Alaska is one of the most unique and beautiful places to visit. Getting there by car can be a challenge if you're not prepared. You'll have to cross the border into Canada and then back into the U.S. in order to get there. Because Alaska is so large, the roads don't necessarily connect. Knowing the basics will help you determine which route to take on your drive to Alaska.
Things You'll Need
- Tune-up for your car
- Credit card
- Extra food
- Extra gas
- Emergency kit
Getting Through Canada
Cross the border. If you're coming from the U.S., the first thing you will do on your trip to Alaska, is cross into Canada.
Bring your passport, and check with US Customs before you leave for updated information. Requirements to travel in and out of the US are constantly changing.
Buy gas by the liter in Canada--not by the gallon. If you plan to hunt in Alaska and want to bring your own gun, you will have to pay a charge and have the proper information while traveling through Canada.
Travel in the late spring through early fall. During off-peak times, some service stations and other sightseeing areas could be closed.
Carry extra food in your vehicle. You may be on the road a long time before you find a place you want to stop and eat.
Make sure you have an emergency kit and a small can of extra gasoline. Service stations can be far and few between.
Bring a good map. Don't rely entirely on Internet directions or expect the batteries in your GPS to work without rest.
Make sure your vehicle is in good shape. Get a tune-up and oil change, rotate your tires and make sure everything is working properly. You may want to carry some spare parts for your car just in case.
Give yourself extra time in case of unforeseeable problems, or in case you come across extra places you want to visit.
Highways to Alaska
The Alberta to Alaska Highway Route will take you through the Canadian Rockies. It begins in Coutts, Alberta, which is one of the most popular border crossings. From Alberta, you will travel through British Columbia and the Yukon before entering Alaska at Tok. This is the perfect area to see mushers, breeders, and dogs before making the rest of your journey through Alaska.
The British Columbia-Yukon Route is best known for its history during the gold rush. It begins in Vancouver and winds through British Columbia. Then, the highway loops around Yukon before allowing you to enter Alaska at either Tok or Northway. It's also the best route to take if you plan to drive to the Top of the World Highway along the border.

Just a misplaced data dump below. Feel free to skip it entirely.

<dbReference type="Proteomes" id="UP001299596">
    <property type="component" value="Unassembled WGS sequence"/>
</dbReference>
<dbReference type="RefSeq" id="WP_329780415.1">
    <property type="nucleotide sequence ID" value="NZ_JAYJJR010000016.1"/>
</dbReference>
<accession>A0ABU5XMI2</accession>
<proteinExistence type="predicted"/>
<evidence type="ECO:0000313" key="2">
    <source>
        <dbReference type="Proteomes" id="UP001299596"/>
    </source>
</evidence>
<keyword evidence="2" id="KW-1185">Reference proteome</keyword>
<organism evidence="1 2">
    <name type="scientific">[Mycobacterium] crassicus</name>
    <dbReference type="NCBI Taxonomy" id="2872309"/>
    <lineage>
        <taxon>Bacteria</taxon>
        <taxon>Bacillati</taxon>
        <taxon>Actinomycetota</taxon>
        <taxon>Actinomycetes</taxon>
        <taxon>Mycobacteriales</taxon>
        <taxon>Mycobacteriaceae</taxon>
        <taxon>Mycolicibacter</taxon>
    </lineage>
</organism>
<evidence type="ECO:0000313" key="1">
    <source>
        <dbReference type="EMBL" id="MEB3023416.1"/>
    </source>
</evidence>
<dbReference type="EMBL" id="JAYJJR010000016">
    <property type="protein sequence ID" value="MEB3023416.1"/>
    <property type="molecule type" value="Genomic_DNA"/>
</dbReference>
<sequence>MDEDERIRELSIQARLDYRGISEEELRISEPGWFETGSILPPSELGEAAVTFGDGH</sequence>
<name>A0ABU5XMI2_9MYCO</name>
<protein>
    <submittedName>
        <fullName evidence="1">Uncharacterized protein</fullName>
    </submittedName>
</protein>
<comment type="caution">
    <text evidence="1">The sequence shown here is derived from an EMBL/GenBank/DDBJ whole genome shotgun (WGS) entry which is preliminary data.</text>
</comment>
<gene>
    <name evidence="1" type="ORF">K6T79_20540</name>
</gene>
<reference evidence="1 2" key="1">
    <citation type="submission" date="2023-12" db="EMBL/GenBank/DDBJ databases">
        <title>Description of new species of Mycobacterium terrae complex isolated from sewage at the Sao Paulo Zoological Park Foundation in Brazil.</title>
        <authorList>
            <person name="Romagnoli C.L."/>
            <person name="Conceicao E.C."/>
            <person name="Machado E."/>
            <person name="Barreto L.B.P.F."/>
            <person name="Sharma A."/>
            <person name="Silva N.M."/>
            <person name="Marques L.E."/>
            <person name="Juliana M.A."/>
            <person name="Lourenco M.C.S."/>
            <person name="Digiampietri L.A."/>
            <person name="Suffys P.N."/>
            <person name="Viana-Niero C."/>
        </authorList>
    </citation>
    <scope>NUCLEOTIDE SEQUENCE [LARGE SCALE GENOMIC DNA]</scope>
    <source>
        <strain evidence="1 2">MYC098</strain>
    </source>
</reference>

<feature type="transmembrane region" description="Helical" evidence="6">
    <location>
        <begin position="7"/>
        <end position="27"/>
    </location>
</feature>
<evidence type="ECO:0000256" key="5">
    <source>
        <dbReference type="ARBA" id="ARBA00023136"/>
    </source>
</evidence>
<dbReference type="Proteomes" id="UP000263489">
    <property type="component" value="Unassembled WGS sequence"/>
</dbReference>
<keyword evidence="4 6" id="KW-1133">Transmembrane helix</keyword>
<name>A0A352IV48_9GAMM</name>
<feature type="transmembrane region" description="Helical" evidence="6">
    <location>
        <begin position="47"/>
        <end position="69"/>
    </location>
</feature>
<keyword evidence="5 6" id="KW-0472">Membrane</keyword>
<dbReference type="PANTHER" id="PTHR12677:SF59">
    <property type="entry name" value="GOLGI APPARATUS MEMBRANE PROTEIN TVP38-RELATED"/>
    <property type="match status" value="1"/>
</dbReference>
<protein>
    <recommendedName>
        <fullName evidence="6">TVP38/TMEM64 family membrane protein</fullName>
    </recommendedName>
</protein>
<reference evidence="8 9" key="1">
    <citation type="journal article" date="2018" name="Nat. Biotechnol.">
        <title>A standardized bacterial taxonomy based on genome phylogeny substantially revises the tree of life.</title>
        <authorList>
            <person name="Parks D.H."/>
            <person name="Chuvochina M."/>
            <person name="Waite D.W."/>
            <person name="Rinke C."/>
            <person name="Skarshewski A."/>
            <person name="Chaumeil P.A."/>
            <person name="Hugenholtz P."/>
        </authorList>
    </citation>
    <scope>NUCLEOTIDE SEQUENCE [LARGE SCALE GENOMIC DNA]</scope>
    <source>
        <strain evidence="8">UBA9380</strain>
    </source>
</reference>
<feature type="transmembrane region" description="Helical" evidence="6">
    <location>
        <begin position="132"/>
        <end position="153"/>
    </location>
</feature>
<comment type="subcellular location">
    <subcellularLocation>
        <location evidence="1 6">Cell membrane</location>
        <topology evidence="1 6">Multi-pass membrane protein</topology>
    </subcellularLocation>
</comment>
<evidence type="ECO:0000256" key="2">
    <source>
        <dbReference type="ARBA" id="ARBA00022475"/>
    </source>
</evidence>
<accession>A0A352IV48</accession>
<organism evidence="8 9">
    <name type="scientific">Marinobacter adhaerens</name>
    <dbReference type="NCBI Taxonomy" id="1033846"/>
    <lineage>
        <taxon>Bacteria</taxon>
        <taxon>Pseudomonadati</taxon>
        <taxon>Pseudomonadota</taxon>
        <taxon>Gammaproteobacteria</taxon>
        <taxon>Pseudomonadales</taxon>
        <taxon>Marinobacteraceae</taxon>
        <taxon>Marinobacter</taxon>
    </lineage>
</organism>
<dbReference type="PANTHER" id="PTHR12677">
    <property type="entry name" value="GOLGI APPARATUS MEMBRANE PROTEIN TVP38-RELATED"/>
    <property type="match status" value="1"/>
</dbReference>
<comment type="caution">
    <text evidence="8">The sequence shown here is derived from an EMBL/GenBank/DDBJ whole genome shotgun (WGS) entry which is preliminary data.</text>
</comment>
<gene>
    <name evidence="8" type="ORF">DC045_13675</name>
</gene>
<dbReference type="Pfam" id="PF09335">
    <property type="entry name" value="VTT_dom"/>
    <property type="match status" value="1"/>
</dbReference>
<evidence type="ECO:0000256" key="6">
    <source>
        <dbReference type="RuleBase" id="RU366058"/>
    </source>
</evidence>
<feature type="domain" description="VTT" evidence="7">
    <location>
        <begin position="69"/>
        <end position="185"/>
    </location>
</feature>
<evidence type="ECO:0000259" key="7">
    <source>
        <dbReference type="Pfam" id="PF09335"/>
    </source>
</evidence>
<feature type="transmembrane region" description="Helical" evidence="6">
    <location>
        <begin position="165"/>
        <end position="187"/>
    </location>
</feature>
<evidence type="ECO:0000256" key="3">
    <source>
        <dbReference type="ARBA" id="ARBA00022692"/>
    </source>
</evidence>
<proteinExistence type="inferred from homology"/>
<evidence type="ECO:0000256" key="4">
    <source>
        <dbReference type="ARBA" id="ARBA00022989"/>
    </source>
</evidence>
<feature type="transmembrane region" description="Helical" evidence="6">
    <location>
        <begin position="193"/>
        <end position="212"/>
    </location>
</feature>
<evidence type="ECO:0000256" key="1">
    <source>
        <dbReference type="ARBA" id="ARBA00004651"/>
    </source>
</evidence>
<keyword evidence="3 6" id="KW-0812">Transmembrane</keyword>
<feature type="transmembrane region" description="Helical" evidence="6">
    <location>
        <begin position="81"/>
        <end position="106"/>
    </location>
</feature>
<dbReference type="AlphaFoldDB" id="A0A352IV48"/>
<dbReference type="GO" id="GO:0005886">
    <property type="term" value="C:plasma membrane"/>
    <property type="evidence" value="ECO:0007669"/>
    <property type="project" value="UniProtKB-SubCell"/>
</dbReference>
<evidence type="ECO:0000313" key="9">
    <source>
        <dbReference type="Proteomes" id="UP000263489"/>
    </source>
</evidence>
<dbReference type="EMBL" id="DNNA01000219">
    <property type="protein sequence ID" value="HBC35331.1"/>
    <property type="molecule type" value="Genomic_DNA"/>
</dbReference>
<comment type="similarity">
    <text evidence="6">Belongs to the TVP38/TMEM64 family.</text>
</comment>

Finally, there is the Marine Highway Route. This will take you directly to the Inside Passage of Alaska. It begins in Victoria, British Columbia, and you enter Alaska in Ketchikan. Ketchikan is known for its art galleries and water activities, including scuba diving. It's also the best way to get to Juneau, and ends in Skagway. This route does not connect to the All-Alaska highway.
Once you're in Alaska, you can drive along the All Alaska Route. It connects to the Alberta to Alaska Highway Route and the British Columbia-Yukon Route in Tok, Alaska. This route can take you to Fairbanks, Denali, and Anchorage.
Tips & Warnings
- It is very popular to fly to Canada or Alaska, and then rent a car.
- Trips can vary by the days, depending on where you begin your trip. It is more than 2,000 just to get from Coutts, Alberta, in Canada to Tok, Alaska.
- Photo Credit Jupiterimages/Photos.com/Getty Images
How Far North Can You Drive a Car in Alaska?
Alaska's pristine wilderness makes it one of the most beloved states to travel. However, tourists or interested residents should know how far...
How to Camp on the Alaska Highway
Camping on the Alaska Highway is fairly easy, although there are definitely unwritten rules that you will want to follow. Camping along...
How to Travel to Alaska
All traveling requires planning and preparation, but when you travel to Alaska, there are more considerations than for many other locations due...
Tips for Moving to Alaska
While thousands of people make the move to Alaska every year, there are many challenges in moving stuff from a location in...
Should I Drive the Alaska Highway or the Cassiar?
Both the Alaska Highway and the Cassiar Highway (aka Stewart-Cassiar Highway or British Columbia 37) traverse far northwestern parts of North America...